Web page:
Growth, meanwhile, gets its exposure to small and mid-cap stocks through a 30% allocation to the Opportunities unit trust.
Hale describes Nicholette MacDonald-Brown, the manager of Opportunities since October 2005, as a “rising star” and adds that Lincoln will look to push the fund in its marketing campaign this year.
He says: “The fund is trying to do something a bit different. It is a contrarian fund driven by valuations. It is about picking quality management teams in niche markets.”
The fund invests in 40-60 stocks chosen from the FTSE 250 and FTSE Small Cap indices. After taking over the fund, MacDonald-Brown was quick to reduce the total number of holdings and raise its exposure to mid-caps. This produced strong returns in 2006, though the past 12 months have proved tougher-going, with a fourth quartile return.
But the fund’s three year figures remain strong, with a return of 45% enough to take it into the second quartile. Lincoln announced that MacDonald-Brown had moved the fund back away from mid-caps last October, by increasing its exposure to large and small caps. The shift was made possible by a shareholder vote in 2006, which widened the remit of the fund to invest up to 20% of its assets outside its benchmark index. This allowed MacDonald-Brown to take positions in value stocks in the financial and mining sectors.
The final fund that Hale says Lincoln will focus on is Japan, also run by Goldman Sachs. Relative performance has been steady rather than spectacular, with third and second quartile returns over one and three years respectively. But Hale says its purely quantitative investment approach, in place since 2005, distinguishes the fund from its competitors.
“Japan has been unloved for a number of years and it is a difficult market to get right,” he says. “Goldman Sachs has a strong quant team and the process is able to look through the idiosyncrasies of the Japanese market.” Goldman Sachs – the last firm to join Lincoln’s line-up, in 1999 – was founded in 1869. The firm’s asset management division was created in 1988 and employs more than 400 people worldwide.
Hale says that investors are increasingly comfortable not only with quant strategies but also with Lincoln’s outsourced approach to fund management.
This appears to be backed up by the views of Origen’s Monaghan. “From our perspective it makes no difference,” says Monaghan. “Outsourcing is a recognition that houses do not have expertise in all areas.”
Lincoln applies a constant monitoring process to all three management firms. Its in-house investment team, which Hale joined in 2006 before taking his current role, uses a range of measures including quarterly meetings with the three firms.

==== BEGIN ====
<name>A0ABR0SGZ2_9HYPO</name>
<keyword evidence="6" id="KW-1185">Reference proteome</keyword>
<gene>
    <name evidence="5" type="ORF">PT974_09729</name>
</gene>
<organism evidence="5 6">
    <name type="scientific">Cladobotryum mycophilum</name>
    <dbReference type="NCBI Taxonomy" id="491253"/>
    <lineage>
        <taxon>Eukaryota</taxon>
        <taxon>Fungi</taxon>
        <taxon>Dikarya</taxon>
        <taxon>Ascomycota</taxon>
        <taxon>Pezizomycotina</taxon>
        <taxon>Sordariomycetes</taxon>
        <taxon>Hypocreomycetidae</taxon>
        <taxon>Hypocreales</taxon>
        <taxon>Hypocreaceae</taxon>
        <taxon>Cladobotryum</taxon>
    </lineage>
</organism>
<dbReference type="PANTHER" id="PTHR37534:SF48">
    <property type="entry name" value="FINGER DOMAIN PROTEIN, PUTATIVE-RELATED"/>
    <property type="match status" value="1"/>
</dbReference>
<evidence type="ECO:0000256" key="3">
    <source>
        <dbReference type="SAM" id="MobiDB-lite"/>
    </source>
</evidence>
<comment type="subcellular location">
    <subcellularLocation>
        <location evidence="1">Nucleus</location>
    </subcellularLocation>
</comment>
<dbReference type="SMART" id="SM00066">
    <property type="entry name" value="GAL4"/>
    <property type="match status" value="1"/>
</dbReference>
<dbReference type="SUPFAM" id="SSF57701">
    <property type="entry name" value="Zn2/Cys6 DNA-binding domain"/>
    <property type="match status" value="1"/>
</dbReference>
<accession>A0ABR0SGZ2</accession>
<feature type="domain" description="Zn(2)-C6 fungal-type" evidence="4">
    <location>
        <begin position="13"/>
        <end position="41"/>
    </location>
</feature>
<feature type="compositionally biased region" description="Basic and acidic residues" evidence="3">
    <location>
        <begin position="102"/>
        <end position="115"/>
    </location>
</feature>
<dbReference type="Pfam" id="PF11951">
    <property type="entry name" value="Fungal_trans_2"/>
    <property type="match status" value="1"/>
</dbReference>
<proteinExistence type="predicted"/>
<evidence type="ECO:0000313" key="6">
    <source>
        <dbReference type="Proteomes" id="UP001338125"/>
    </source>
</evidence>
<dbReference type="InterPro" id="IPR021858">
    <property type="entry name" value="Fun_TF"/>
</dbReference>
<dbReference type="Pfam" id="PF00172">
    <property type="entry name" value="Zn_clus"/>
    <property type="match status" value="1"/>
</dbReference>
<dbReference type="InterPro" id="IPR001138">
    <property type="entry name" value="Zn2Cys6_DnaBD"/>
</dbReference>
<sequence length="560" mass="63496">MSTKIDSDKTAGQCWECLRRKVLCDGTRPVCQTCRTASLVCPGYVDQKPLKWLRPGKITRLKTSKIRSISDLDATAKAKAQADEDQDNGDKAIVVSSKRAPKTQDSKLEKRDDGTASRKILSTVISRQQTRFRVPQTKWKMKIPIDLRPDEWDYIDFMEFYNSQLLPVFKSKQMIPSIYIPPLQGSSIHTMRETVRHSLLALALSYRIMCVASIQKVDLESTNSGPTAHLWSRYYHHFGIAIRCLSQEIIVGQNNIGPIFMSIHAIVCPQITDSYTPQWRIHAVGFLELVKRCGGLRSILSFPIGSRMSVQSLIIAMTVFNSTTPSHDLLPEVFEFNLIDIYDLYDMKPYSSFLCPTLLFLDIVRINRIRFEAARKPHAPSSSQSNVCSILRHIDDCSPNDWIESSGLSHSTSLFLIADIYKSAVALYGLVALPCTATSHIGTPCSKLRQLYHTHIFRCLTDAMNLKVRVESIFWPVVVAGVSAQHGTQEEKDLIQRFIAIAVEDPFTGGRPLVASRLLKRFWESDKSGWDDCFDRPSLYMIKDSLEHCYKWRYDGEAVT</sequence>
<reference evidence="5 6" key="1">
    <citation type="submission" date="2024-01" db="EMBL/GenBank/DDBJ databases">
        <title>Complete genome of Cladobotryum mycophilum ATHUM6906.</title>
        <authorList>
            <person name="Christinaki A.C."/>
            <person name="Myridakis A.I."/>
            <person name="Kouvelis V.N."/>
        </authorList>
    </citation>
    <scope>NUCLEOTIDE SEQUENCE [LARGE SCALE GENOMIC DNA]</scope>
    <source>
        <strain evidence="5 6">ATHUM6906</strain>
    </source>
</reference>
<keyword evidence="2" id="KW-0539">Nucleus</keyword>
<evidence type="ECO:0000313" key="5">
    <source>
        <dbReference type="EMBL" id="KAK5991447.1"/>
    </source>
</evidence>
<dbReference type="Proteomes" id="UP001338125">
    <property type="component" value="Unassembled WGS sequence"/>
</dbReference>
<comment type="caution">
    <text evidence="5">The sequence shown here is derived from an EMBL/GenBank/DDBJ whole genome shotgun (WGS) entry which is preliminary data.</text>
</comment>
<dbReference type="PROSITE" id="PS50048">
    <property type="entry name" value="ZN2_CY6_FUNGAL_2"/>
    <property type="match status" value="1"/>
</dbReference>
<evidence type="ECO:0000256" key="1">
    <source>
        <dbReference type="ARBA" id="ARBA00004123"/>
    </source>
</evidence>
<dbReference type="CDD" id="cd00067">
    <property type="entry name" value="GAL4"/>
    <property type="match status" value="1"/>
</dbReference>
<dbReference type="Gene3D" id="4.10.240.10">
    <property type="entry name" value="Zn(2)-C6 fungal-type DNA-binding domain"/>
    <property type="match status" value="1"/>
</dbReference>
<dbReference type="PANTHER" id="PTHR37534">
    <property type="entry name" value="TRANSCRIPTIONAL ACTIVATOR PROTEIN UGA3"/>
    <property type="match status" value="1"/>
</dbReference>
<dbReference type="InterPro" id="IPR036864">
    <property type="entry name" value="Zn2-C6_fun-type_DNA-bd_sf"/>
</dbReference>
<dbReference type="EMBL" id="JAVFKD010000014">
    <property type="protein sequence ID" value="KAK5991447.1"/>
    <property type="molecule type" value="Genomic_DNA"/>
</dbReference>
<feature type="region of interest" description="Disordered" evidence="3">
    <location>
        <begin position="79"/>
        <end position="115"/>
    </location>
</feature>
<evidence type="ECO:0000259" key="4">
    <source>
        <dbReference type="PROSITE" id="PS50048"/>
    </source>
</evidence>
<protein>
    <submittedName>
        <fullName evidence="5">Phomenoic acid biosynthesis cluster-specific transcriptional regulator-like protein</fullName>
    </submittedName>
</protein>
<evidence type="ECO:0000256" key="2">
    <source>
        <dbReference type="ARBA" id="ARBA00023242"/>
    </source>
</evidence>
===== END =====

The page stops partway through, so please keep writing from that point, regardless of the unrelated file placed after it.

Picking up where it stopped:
Hale adds: “The team makes sure that our managers deliver. But we choose managers for the long term and allow them to manage through difficulties.”
Delaware, Lincoln’s longest-established relationship, was appointed in 1997. The firm was founded in 1972 and runs over $150 billion (£75 billion) in assets.
As Fund Strategy reported on October 30, 2006, Delaware changed the remit on the £80m North American fund to introduce smaller-company exposure. The fund is now able to allocate 30% of its assets to the Russell 2000 index, with the remaining 70% in stocks found in the S&P 500 index.
The fund has underperformed the sector average over the past year but has improved its fourth quartile three-year figures. Delaware uses an initial quant screen in its investment process.
Despite Hale’s desire to raise Lincoln’s profile as an investment manager, it seems unlikely that the firm will seek to grab the headlines with new launches any time soon. Hale says the firm’s products are always under review but adds that his primary focus is on the retirement market.
On the investment side of the business, Hale will instead concentrate on improving Lincoln’s existing unit trusts. “The intermediary market is a very competitive space,” he says. “We need to adapt the range and positioning of the funds to reflect the needs of the community.”
It appears that there is plenty of work to do. “In terms of the brand, Lincoln is not as well known as the other shops that IFAs buy,” says Monaghan.
“It is seen as a long-term, more conservative house on the Asia side in particular and tends to attract institutional money rather than the broader market. It is not the name on every IFA’s lips.”
The Best And Worst Funds
(LUTM) runs more than £1 billion in its range of 13 funds. The portfolios are managed by Goldman Sachs Asset Management, Delaware Investment Advisers and Mondrian Investment Partners. LUTM, which is part of Lincoln Financial Group in Britain and Lincoln National Corporation in America, has been established for 25 years.
The Best And Worst FundsFor each group profiled in the Focus are now shown on a relative rather than absolute basis. Previously, the best and worst funds have been defined in absolute terms. But the percentile ranking of a group’s funds are now shown relative to their respective sectors.